Arity’s ‘secret sauce’: 5 components for accurate telematics pricing
The transportation industry is evolving. The gig economy and creation of self-driving cars promise lasting change. Unfortunately, an increase in distracted driving due to mobile phone use poses immediate challenges for the industry. And these short- and long-term changes require a modern telematics pricing model.
So how do we price insurance rates for this new normal? Insurance companies have long relied on demographic and credit data, but telematics data that measures drivers’ actual behaviors instead of reported behaviors, is the next step in understanding customers and predicting future losses.
Arity uses these five components for accurate telematics pricing:
Predicts future insurance losses
A telematics model should reflect actual insurance risk after all this is the business we are in. We shouldn’t just model whether a crash event could take place. We must consider if the driving behaviors are actually causing insurance losses (frequency) and what the cost is to insurance (severity).
For example, our driving data looks at driving behaviors that have proven to result in costly incidents, like messing with your phone while speeding
Accounts for traditional factors
If driving behaviors are analyzed without adjustment for traditional rating factors, the correlation between these variables could be double-counted. For example, younger drivers tend to have more extreme driving behaviors than other demographics. To some extent, traditional rating plans are already accounting for this. We need to be sure not to double count the effect of driving inexperience and isolate the impact of the actual driving behaviors.
Models by coverage
Collision claims tend to be small but frequent, whereas bodily injury claims are infrequent but severe. Because the differences in resulting claims and severity varies significantly by coverage, modeling the impact of driving behaviors on insurance losses separately by coverage will enhance the predictive power of the overall rating plan. Arity has found that the variables we use change by coverage. For example, speed relative to the pace of the road might be more impactful for collision than comprehensive.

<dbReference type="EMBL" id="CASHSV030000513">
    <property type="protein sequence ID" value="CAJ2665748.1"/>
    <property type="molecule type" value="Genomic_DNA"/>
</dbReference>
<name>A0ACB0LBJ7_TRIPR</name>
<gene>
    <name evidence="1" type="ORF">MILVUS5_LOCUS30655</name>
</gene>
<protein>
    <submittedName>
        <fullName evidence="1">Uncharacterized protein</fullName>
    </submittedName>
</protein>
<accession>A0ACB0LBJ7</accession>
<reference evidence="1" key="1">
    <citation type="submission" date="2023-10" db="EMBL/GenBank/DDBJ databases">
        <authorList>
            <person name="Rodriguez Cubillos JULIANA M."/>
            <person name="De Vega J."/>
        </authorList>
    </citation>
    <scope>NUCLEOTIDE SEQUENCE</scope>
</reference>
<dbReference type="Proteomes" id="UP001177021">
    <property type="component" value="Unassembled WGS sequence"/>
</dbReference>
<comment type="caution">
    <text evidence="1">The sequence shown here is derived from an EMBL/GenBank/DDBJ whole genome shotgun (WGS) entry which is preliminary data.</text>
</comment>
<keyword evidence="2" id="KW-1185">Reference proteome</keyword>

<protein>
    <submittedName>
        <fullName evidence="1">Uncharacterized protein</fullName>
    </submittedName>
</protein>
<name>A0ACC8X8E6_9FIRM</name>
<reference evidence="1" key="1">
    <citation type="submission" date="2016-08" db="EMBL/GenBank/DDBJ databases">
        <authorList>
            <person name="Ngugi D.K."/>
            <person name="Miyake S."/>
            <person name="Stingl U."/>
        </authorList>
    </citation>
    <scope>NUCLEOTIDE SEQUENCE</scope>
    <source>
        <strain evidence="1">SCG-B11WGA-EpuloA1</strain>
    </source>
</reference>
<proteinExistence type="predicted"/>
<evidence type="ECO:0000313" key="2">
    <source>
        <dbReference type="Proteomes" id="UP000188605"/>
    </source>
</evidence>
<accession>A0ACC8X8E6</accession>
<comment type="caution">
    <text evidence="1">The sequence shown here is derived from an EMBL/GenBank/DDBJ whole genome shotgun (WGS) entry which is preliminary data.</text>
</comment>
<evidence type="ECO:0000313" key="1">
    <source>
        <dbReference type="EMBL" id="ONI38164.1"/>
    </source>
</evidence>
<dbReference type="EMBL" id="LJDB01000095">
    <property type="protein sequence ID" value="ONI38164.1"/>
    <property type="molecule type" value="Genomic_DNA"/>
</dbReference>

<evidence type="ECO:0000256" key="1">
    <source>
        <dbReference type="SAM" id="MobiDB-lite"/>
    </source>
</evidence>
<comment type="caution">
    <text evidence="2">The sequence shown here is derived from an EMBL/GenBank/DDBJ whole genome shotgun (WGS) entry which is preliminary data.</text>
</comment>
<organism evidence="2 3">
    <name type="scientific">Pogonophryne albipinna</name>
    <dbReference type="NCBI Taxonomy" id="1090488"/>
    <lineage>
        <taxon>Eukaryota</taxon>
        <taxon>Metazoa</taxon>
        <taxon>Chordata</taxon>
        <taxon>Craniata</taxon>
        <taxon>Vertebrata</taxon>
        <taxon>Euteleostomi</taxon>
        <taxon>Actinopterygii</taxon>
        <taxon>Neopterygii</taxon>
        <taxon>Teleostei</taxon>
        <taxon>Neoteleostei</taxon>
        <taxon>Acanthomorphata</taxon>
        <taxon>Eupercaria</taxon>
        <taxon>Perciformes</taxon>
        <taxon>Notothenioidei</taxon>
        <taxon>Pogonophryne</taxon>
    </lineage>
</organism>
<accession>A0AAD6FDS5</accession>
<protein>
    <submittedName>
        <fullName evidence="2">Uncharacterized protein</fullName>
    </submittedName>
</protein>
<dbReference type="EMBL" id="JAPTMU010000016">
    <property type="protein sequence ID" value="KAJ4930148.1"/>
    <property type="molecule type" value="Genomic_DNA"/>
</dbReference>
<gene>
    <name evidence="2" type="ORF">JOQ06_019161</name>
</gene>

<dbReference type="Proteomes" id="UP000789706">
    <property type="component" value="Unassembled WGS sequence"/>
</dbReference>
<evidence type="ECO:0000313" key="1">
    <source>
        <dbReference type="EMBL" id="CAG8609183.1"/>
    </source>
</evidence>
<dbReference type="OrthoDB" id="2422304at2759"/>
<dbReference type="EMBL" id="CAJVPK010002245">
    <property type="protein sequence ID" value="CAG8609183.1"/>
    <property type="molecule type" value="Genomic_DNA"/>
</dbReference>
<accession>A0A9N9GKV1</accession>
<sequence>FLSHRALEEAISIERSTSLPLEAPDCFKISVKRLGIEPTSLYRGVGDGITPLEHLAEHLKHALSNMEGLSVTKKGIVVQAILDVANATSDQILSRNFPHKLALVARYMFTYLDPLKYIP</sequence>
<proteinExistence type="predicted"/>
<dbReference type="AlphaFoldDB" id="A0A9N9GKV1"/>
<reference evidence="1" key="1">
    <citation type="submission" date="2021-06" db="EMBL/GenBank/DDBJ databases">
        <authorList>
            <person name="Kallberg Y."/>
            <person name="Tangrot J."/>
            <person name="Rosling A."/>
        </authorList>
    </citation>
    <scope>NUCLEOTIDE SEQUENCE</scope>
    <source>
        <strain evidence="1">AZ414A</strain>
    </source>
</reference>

Adapts to sensor type
The truth is that hardware and mobile sensors collect different data. A hard fixed device may be able to read robust vehicle-specific data such as odometer and even noise level, while a mobile sensor can capture individual behaviors such as phone use and different modes of transportation. Even when the actual data elements are the same (e.g., GPS), the actual sensors’ quality and consistency vary. Normalization can be applied but in robust data sets it is proven that the best predictive power can only be obtained when the data is modeled by generalized sensor type. You’ll see new variables emerge and factors change.
Utilizes meaningful and actionable factors
The overwhelming majority of telematics programs deployed by insurance companies today include a consumer facing experience and pricing adjustment based on actual driving behavior. Therefore, it’s critical that telematics pricing metrics are relevant to drivers. Customers need to understand the driving behaviors that affect their pricing — so they can improve their driving habits and reduce their insurance costs.
Put together, these five components are more predictive of actual risk. Not only that, they benefit insurance customers. Mobility data helps us customize policies for drivers, avoid claims, and save money by encouraging good driving behavior. By providing transparent telematics insights, insurers can build customer trust and incentivize safer driving.
Using data for telematics pricing models prepares carriers for the “new normal.” And it positions them to transform the transportation industry as more accurate risk and predictive data emerges – it’s insurance 2.0.